Using opt-out provisions to avoid PAGA claims

One type of group claim that employers have failed to eliminate through the use of opt-out provisions is representative claims under the Private Attorneys General Act (“PAGA”), (Cal. Lab. Code, § 2699 et seq.) Both the California courts and the Ninth Circuit have recently held that blanket waivers of representative PAGA claims in arbitration agreements (i.e., waiving the right to bring such claims in arbitration and the right to bring them in court) are unlawful, and both have also rejected employer arguments that the presence of an opt-out provision cures the illegality. (See Sakkab v. Luxottica Retail N.A., Inc. (2015) 803 F.3d 425 Securitas Sec. Servs. USA, Inc. v. Super. Ct. of San Diego Cnty (2015) 234 Cal.App.4th 1109.) The courts have reasoned that blanket PAGA waivers are impermissible because the Legislature enacted PAGA to empower employees to enforce the Labor Code as representatives of the state, and permitting private parties to enter into pre-dispute waivers of that power would frustrate public policy.

Opt-outs and smartphone “contracting”

The fact that many putative contracts are now entered into by the tap of the screen on a smartphone increases certain hazards for employees by making it easier for employers to “roll out” new contract terms that are unfavorable to the employee. Moreover, a smartphone is less conducive to reviewing a dense, lengthy document. For example, in the smartphone-based sharing economy, in which the main form of interaction between workers and the company is via smartphone app, the company can simply update its terms and require the worker to “click” to accept them before receiving another assignment.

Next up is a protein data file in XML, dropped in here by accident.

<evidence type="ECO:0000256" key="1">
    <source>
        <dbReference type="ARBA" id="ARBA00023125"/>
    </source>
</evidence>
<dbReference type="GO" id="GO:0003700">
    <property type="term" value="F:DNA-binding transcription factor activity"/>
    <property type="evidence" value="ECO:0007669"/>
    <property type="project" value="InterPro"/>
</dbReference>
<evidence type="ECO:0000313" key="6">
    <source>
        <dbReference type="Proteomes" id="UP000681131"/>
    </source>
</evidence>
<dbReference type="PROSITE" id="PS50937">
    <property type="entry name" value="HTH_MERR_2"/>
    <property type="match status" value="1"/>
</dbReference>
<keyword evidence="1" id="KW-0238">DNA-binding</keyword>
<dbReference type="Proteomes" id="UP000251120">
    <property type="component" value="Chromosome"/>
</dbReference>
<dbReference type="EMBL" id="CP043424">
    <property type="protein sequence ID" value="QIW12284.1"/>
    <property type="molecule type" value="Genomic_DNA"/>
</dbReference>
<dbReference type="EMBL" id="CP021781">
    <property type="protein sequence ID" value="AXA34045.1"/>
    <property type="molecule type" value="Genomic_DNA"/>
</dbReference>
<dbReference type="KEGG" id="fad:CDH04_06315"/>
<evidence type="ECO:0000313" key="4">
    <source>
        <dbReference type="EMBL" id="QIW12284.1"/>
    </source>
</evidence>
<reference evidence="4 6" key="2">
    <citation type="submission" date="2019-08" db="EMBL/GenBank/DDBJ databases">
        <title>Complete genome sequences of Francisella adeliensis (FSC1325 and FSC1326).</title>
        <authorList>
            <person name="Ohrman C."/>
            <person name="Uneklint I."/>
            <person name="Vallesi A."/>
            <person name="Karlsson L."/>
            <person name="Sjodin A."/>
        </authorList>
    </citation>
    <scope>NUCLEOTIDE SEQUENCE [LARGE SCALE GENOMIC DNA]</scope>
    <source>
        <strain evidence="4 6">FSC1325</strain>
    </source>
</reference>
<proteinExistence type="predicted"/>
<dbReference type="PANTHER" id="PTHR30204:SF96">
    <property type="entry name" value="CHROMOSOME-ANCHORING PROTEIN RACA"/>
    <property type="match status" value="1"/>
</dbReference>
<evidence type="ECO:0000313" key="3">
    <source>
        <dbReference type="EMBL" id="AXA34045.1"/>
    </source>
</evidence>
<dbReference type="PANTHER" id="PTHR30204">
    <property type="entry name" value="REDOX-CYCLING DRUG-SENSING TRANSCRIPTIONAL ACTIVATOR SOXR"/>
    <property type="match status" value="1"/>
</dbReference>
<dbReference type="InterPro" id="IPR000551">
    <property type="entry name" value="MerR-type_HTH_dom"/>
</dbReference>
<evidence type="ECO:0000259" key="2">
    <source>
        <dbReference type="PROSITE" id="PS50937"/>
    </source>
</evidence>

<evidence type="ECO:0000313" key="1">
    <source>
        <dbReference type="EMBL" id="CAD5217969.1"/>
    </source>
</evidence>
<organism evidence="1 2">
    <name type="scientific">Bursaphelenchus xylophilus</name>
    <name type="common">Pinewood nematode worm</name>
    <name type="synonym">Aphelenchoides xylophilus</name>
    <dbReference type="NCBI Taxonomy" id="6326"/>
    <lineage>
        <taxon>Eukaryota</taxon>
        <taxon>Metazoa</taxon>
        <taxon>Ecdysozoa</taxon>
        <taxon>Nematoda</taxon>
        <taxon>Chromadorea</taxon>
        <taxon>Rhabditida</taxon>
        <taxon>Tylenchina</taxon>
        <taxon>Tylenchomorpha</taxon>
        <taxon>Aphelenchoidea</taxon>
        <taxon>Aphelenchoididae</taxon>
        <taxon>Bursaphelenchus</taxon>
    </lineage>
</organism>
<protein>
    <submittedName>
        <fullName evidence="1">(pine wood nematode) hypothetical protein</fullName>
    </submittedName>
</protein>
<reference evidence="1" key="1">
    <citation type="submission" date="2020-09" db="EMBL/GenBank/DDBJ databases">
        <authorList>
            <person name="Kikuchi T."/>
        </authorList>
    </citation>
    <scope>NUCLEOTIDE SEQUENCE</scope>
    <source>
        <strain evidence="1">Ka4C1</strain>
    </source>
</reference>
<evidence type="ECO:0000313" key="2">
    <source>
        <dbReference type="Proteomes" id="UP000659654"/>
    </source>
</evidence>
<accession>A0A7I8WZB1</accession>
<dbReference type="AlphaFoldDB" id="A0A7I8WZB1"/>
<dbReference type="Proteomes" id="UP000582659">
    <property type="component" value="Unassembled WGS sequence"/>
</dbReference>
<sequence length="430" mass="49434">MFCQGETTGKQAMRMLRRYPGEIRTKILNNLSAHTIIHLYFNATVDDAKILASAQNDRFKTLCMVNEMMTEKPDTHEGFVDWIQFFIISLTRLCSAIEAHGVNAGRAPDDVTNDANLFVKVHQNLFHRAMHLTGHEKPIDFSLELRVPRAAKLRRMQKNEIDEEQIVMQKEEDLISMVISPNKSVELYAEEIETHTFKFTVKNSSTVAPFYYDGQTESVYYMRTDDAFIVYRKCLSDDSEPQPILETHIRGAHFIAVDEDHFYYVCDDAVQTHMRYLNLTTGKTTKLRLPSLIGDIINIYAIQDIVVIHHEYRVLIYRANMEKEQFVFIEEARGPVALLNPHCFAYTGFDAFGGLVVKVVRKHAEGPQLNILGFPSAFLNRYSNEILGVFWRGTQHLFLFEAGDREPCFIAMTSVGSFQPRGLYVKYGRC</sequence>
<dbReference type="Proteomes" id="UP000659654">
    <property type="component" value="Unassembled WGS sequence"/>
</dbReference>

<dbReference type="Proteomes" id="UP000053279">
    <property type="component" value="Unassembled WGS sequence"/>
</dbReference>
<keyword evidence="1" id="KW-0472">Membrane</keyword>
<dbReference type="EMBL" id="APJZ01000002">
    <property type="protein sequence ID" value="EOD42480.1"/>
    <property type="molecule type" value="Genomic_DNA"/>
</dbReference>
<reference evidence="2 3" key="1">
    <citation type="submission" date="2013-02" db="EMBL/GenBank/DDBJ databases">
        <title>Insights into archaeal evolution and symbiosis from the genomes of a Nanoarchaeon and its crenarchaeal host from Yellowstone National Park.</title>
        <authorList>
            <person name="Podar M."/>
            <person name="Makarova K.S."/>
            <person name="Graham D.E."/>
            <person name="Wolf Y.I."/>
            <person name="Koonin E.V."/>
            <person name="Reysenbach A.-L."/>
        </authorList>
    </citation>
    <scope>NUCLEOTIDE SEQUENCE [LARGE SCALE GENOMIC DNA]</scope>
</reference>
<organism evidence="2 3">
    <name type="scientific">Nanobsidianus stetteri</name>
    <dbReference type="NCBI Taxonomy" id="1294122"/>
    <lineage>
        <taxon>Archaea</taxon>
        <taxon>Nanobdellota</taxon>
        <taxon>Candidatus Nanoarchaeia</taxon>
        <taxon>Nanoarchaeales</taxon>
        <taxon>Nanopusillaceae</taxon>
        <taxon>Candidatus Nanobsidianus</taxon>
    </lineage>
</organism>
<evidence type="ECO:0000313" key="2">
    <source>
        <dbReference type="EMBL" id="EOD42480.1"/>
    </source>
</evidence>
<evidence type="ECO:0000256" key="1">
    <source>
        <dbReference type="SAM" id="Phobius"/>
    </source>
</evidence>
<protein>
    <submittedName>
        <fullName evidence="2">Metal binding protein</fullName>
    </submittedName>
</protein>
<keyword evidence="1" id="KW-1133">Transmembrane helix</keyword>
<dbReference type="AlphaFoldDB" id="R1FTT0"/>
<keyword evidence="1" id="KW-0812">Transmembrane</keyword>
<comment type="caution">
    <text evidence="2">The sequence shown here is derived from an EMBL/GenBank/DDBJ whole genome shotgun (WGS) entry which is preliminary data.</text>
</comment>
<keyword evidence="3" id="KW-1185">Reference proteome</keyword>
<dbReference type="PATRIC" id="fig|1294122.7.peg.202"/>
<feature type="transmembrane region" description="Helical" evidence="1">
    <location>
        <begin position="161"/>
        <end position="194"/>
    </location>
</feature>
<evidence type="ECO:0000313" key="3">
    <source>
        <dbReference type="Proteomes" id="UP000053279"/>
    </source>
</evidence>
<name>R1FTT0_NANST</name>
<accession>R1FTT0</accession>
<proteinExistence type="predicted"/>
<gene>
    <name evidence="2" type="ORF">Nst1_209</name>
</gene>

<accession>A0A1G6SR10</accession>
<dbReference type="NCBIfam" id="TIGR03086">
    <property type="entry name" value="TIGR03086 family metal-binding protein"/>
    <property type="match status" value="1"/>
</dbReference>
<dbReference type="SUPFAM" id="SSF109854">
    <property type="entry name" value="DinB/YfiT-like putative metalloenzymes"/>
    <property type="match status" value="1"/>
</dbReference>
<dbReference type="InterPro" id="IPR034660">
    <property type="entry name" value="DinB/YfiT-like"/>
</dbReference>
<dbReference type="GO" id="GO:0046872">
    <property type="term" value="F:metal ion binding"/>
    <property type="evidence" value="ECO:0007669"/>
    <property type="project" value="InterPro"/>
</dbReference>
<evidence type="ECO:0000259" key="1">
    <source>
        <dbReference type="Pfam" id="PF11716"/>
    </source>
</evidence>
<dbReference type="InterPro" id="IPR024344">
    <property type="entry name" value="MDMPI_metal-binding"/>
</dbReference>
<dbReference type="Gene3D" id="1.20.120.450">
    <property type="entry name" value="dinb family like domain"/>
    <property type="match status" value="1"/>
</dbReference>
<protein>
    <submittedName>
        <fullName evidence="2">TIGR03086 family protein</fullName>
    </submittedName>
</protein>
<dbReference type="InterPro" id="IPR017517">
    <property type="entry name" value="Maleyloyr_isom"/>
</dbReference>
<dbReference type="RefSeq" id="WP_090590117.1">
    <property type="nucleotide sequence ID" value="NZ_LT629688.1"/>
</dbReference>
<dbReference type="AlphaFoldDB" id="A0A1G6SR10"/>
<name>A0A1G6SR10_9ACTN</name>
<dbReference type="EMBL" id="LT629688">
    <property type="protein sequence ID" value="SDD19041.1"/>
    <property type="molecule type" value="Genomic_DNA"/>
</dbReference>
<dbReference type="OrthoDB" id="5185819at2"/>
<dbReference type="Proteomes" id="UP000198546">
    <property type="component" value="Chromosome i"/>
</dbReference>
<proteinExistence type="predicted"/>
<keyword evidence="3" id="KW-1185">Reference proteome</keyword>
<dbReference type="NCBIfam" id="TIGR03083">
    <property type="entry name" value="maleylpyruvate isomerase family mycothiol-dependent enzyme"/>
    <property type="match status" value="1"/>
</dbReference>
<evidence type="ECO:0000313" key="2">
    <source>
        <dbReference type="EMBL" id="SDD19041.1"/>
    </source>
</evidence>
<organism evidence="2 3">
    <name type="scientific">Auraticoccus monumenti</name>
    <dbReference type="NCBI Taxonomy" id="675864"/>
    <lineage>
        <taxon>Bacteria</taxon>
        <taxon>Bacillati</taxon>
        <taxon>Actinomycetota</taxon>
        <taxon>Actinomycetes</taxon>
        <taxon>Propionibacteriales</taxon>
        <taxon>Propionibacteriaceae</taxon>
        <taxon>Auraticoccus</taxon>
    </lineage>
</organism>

It is, of course, a fiction that workers will review and digest the lengthy and complex agreement, understand how it differs from the prior agreement, and decide whether to accept the new terms. In reality, they will simply click “accept” so that they can continue working. If the updated agreement adds an opt-out provision, the worker may just have unknowingly “clicked” away his or her right to engage in future collective claims against the company.

On the other hand, this evolving technology may give rise to new opportunities to attack arbitration agreements. When individuals are asked to accept terms of which they have not had fair notice, the issue of contract formation can be fertile grounds for a challenge. (See, e.g., Segouros v. TransUnion Corp. (7th Cir. 2016) 817 F.3d 1029 (consumer did not assent to service agreement containing arbitration clause by clicking “I Accept” button on website). Helpfully for plaintiffs, courts “do not apply the so-called ‘presumption in favor of arbitrability’ . . . [when] the parties contest the existence of an arbitration agreement . . .” (Goldman, Sachs & Co. v. City of Reno (9th Cir. 2014) 747 F.3d 733, 742.) In addition, the burden is on the employer, as the party seeking to enforce the contract, to prove by a preponderance that a valid contract was formed. (Ashbey v. Archstone Prop. Mgmt., Inc. (9th Cir. 2015) 785 F.3d 1320, 1323.)